Supergods was super lame

I finished Grant Morrison’s Supergods around Christmas. I’ve been sitting on it since then–I didn’t really know what to say about it, but I was certain that I had things to say, and so I was trapped in the middle of those two things for a long time. The book is part history of comics, part biography of Morrison, and part book on writing. Somehow that all fits into 400 or so pages. To be honest, here up top, I enjoyed the book. Morrison can write well, and is comfortable with his voice, so it was a pleasure to read. All of the anecdotes about comics history are great, and Morrison has no darlings–everyone gets their bruises and their ups, which is refreshing.

But I do have some massive, massive problems with what Morrison has to say. It comes down to his view of superheroes and what superheroes mean. If you don’t know already, and I imagine you might not, Grant Morrison believes that superheroes are real. He believes that Batman is a two-dimensional, living being whose life is controlled by us–essentially, we are gods to comic book characters in the same way that a fourth or fifth dimensional creature might be to us. The magnitude of power that we have over superhero characters is palpable–we can write them into horror or glory, after all.

This way of thinking should fall apart pretty readily to any reader.

In any case, Morrison thinks that what occurs on this second dimension is inextricably linked to what we experience in our reality. The things that exist in comics can function as a kind of magic that will impact our world. You might notice that this is a little incongruent with what I said above, which is true; Morrison doesn’t do a lot to bridge the gap between “comics as magic” and “comics as their own reality” in his grand unifying theory. But I digress.

The problem I have with the book is that it forces comic books to withdraw from any kind of political message. Morrison laments the current spectrum of comic book writing because he feels that it takes a number of problematic things for granted, with corporate and capitalistic ownership being at the forefront. For example, The Ultimates is about a superhero team that works for the government and eliminates “enemy targets.” That’s pretty strange, and I agree with Morrison that it isn’t the way that comic books should be written. He calls on the example of Superman’s original stories. Superman began as a proletarian hero, fighting against injustice, which sometimes meant power structures and even the state.

Morrison loves that Superman, but he also writes things like this:

There is observable evidence to suggest that what we believe to be true directly affects how we live. As the first few years of the twenty-first century wore on, I wondered just how badly people, especially young people, were being affected by the overwhelmingly alarmist, frightening, and nihilistic mass media narratives that seemed to boil with images of death, horror, war, humiliation, and pain to the exclusion of almost everything else, on the presumed grounds that these are the kinds of stories that excite the jaded sensibilities of the mindless drones who consume mass entertainment. Cozy at our screens in the all-consuming glare of Odin’s eye, I wondered why we’ve chosen to develop in our children a taste for mediated prepackaged rape, degradation, violence, and “bad-ass” mass-murdering heroes. (409)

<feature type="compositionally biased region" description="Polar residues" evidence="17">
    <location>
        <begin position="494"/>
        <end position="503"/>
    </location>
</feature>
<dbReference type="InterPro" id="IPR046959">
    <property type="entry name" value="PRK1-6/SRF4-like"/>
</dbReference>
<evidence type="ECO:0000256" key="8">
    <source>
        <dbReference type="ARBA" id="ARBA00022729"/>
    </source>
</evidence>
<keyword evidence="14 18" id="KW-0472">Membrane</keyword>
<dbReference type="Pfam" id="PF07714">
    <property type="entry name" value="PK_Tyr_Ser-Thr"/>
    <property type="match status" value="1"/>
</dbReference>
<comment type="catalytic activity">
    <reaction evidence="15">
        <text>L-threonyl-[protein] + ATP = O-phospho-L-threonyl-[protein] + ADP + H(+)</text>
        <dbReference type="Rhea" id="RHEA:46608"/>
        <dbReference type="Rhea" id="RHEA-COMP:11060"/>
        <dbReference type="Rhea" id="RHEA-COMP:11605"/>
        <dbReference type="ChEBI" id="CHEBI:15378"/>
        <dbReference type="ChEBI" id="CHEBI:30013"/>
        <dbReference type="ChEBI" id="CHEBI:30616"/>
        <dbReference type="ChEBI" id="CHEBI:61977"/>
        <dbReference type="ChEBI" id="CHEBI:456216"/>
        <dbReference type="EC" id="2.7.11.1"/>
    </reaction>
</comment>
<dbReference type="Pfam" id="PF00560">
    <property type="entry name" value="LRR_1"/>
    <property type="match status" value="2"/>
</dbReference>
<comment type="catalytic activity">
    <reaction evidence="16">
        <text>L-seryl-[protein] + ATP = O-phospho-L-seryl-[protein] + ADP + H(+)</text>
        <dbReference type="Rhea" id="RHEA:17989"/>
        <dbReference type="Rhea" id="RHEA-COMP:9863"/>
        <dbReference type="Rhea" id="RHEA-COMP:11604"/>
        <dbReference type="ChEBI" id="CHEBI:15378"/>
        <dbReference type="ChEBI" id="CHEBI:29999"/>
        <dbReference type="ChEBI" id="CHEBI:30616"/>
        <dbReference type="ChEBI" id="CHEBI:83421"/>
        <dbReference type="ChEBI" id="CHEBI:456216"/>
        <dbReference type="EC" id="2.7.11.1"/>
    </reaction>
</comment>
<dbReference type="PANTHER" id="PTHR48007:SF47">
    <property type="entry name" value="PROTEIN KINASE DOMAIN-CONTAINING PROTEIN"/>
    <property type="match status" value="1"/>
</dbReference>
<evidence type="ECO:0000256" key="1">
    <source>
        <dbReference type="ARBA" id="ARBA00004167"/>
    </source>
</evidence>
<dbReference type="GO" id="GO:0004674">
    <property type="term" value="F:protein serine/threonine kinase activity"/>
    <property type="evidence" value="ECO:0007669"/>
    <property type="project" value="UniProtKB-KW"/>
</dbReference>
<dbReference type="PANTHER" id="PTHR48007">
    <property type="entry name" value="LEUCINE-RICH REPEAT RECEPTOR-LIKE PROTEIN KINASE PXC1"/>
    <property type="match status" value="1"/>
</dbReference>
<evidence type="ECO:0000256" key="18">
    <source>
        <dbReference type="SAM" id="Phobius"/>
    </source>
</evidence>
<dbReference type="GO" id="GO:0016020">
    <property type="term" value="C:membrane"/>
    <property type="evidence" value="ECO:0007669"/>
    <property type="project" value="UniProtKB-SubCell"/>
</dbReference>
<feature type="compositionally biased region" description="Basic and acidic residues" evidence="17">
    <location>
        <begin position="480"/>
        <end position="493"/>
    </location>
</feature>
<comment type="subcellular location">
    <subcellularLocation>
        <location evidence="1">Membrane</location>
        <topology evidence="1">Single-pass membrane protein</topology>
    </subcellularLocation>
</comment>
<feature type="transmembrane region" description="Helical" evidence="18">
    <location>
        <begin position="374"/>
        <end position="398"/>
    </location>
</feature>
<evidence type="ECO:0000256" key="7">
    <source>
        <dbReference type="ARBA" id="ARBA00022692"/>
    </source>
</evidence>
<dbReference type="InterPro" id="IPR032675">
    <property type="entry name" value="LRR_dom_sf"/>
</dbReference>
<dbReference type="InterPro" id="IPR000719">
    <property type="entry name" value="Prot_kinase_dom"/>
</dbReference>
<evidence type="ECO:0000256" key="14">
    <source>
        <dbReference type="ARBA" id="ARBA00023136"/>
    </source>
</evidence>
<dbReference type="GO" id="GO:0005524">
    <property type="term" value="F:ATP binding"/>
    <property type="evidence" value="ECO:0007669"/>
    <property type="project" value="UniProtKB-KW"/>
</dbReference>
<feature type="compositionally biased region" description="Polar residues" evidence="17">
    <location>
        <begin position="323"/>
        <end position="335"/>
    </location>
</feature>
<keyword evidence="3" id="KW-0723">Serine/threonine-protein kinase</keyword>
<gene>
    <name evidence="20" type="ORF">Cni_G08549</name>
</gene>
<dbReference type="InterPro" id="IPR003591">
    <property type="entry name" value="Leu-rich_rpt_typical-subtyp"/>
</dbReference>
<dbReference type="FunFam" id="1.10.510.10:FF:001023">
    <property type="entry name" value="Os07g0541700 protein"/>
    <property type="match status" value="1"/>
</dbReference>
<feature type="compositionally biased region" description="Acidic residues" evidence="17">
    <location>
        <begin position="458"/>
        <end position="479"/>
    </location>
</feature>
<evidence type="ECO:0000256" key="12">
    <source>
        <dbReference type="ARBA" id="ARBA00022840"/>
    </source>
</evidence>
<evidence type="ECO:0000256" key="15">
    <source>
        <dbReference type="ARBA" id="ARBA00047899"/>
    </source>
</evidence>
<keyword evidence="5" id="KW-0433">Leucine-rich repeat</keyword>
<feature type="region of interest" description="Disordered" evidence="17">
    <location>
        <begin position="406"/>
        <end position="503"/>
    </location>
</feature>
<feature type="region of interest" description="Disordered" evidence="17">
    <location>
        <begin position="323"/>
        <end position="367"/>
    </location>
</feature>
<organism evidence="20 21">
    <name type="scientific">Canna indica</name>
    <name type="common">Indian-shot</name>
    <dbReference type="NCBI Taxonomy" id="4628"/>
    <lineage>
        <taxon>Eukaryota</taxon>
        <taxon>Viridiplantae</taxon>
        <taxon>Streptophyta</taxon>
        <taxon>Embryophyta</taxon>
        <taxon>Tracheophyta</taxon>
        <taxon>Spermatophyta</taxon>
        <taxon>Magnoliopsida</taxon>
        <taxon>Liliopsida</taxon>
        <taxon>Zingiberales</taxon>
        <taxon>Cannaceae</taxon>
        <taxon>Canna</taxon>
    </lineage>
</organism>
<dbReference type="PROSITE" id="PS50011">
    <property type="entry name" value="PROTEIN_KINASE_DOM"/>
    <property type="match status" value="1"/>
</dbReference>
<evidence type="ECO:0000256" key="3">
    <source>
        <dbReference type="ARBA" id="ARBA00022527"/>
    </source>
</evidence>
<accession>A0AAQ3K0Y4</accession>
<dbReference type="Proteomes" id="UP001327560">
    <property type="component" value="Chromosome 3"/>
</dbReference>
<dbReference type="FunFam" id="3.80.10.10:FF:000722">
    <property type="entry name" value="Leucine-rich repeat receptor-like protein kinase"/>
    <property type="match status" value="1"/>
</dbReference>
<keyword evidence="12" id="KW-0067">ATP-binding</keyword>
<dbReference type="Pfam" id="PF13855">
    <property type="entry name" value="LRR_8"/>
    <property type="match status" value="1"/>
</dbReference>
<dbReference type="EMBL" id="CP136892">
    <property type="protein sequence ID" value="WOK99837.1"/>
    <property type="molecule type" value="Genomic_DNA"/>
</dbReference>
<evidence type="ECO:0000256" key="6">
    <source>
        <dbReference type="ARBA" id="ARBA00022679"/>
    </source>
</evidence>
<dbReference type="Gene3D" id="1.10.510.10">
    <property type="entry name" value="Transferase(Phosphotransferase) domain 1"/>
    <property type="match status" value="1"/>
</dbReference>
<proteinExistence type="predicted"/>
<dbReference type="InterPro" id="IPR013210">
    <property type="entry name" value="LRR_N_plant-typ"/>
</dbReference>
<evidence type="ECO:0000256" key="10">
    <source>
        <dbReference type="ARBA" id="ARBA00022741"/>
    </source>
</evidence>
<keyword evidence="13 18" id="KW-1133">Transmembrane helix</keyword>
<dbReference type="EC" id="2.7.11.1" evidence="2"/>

On face, I agree with him. I think the focus on violence for violence’s sake is problematic. However, erasing violence, especially realistic violence, means that we erase the opportunity for reflection on that violence. Morrison, on his All-Star Superman philosophical kick, is comfortable getting rid of all that analysis, what he would call nihilism, in favor of active heroes that go out and do things. He continues a few pages later

We are already divine magicians, already supergods. Why shouldn’t we all use all our brilliance to leap in as many single bounds as it takes to a world beyond ours, threatened by overpopulation, mass species extinction, environmental degradation, hunger, and exploitation? Superman and his pals would figure a way out of any stupid cul-de-sac we could find ourselves in–and we made Superman, after all.

I think this is the best example of how the comics community can bury its head in the sand. Morrison and I agree that comics can have real world implications, but we diverge in that I think that comics are a site for politics to occur. They can educate and create spaces for resistance. They are accessible and fun to read and immediately engaging for lots of readers. I think it’s sad that we have a major player in the field essentially saying that we need to give all that up and act like Superman. Honestly, I don’t know how thinking or acting like a superhero would solve any of the problems that he outlines, and as long as comics that are disengaged from the real world, and real implications for actions,

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One Response to Supergods was super lame

  1. Pingback: Matt Seneca on Grant Morrison | this cage is worms

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